When I first saw Illumination Technologies' photo of the proposed tower on Mora Avenue, I thought it was a joke. "Certainly THAT wasn't the siren Calistoga might install?" I wondered. I soon learned that I wasn’t looking at merely a siren, but one of five 60-foot cell towers, topped with a high-tech siren, being offered to the city at "no cost."
The massive eyesore, if erected, would stand alone and tower 20 feet higher than existing telephone poles. Nicknames such as “giant pickle” are among a growing list of names, some not appropriate to mention here, for the giant piece of proposed infrastructure.
After reaching out to city staff, council members and social media, my questions multiplied; why an imposing structure so close to homes? Why not located in a manner that blends in with its surroundings? What other siren options are there, and can’t Calistoga afford it?
ITC held a Q&A session regarding their proposal for myself and neighbors on Mora Avenue, for which I am grateful. An alternate location for the tower on Mora Avenue was proposed, which could potentially minimize the eyesore issue, placing the tower closer to Highway 29 with the Palisades as a backdrop. However, the ominous tower would still be in someone’s backyard.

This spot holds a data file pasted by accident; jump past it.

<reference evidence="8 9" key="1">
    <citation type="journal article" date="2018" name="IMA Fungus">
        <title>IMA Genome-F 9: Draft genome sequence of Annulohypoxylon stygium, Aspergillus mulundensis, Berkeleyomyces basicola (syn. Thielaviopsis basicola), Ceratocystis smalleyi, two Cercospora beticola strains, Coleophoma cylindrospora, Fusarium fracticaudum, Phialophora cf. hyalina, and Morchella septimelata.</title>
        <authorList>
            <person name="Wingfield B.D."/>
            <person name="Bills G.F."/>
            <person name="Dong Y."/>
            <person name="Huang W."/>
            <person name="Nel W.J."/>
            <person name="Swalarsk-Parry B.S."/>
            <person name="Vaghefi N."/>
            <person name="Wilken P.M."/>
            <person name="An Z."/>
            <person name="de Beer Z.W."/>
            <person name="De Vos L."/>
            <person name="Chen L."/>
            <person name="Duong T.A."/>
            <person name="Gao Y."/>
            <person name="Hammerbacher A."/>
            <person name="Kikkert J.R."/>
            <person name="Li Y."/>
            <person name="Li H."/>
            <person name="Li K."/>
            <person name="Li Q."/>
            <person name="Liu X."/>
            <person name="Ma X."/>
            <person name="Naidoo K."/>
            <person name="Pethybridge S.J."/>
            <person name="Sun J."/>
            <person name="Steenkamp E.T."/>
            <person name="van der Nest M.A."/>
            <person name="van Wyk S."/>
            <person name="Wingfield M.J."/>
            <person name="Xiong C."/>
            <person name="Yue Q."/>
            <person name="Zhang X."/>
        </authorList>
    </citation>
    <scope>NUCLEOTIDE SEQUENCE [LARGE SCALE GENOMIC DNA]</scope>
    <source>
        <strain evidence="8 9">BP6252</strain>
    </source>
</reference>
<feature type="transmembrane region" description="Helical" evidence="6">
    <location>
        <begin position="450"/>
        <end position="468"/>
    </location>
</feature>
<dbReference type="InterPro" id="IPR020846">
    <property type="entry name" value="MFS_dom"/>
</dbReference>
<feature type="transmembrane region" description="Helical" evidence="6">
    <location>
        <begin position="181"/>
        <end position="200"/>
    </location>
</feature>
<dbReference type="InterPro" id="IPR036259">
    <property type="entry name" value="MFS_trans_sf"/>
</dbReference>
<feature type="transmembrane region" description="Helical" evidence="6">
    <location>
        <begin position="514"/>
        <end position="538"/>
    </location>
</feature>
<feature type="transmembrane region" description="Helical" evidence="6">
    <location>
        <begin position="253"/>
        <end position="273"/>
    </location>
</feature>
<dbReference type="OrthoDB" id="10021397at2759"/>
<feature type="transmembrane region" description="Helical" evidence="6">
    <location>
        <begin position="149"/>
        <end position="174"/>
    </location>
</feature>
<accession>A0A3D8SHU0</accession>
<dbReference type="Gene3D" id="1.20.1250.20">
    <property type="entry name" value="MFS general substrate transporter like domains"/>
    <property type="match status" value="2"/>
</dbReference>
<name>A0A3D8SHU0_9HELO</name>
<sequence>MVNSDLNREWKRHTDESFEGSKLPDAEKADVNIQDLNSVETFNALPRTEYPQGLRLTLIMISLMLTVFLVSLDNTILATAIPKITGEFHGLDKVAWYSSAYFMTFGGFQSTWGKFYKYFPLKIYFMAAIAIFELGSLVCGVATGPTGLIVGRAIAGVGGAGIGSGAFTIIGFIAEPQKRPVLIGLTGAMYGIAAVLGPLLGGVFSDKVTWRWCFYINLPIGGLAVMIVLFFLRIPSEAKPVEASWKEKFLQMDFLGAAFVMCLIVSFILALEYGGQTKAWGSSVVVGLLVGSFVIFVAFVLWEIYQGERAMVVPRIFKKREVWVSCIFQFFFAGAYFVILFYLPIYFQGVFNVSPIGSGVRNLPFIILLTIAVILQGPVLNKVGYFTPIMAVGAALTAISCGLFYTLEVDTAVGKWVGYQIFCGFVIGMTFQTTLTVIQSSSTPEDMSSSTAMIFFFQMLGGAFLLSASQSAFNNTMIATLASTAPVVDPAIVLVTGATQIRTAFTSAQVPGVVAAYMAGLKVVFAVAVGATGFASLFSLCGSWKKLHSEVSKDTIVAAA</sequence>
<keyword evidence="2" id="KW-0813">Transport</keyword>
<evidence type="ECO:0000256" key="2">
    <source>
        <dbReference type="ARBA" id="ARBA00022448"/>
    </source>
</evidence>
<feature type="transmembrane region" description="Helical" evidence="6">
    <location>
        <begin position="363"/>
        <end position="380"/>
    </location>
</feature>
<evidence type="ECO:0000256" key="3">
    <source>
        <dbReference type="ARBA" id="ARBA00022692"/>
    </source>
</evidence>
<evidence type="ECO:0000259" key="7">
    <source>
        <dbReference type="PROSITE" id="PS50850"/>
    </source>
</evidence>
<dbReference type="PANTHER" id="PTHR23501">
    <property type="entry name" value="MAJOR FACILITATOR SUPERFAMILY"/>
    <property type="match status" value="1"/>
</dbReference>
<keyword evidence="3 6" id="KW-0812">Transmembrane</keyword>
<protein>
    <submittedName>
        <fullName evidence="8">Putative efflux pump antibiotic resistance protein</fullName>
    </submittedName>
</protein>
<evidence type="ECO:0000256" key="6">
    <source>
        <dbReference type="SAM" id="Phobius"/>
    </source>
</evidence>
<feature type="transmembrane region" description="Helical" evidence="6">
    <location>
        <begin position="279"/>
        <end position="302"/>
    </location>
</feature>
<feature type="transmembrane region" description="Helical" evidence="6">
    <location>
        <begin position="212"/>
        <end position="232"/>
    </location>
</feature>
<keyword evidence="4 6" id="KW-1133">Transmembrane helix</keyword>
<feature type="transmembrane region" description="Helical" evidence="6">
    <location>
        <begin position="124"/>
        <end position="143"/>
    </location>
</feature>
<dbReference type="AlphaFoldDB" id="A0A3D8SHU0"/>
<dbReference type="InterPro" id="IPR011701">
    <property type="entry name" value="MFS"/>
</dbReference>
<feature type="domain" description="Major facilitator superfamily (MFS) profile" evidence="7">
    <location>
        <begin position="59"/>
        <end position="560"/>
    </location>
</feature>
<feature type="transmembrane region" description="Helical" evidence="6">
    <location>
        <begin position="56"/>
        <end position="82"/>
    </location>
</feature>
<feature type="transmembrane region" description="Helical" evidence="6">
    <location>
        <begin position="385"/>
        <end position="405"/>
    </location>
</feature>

One thing most seem to agree on is that emergency sirens would be a good thing. But, sirens and cell towers are two separate topics, each deserving of critical evaluation. I trust that our city staff and council members will not rush to approve this package deal because of the "free factor." While free to the city, residents living near these intrusive cell towers would pay every single day by dealing with unsightly infrastructure and compromised real estate values.
What other possible siren configurations exist that might still fulfill the recommendations of the sound study and be aesthetically acceptable? Could existing utility poles be used? What about securing grants to help cover the cost like Santa Rosa has done?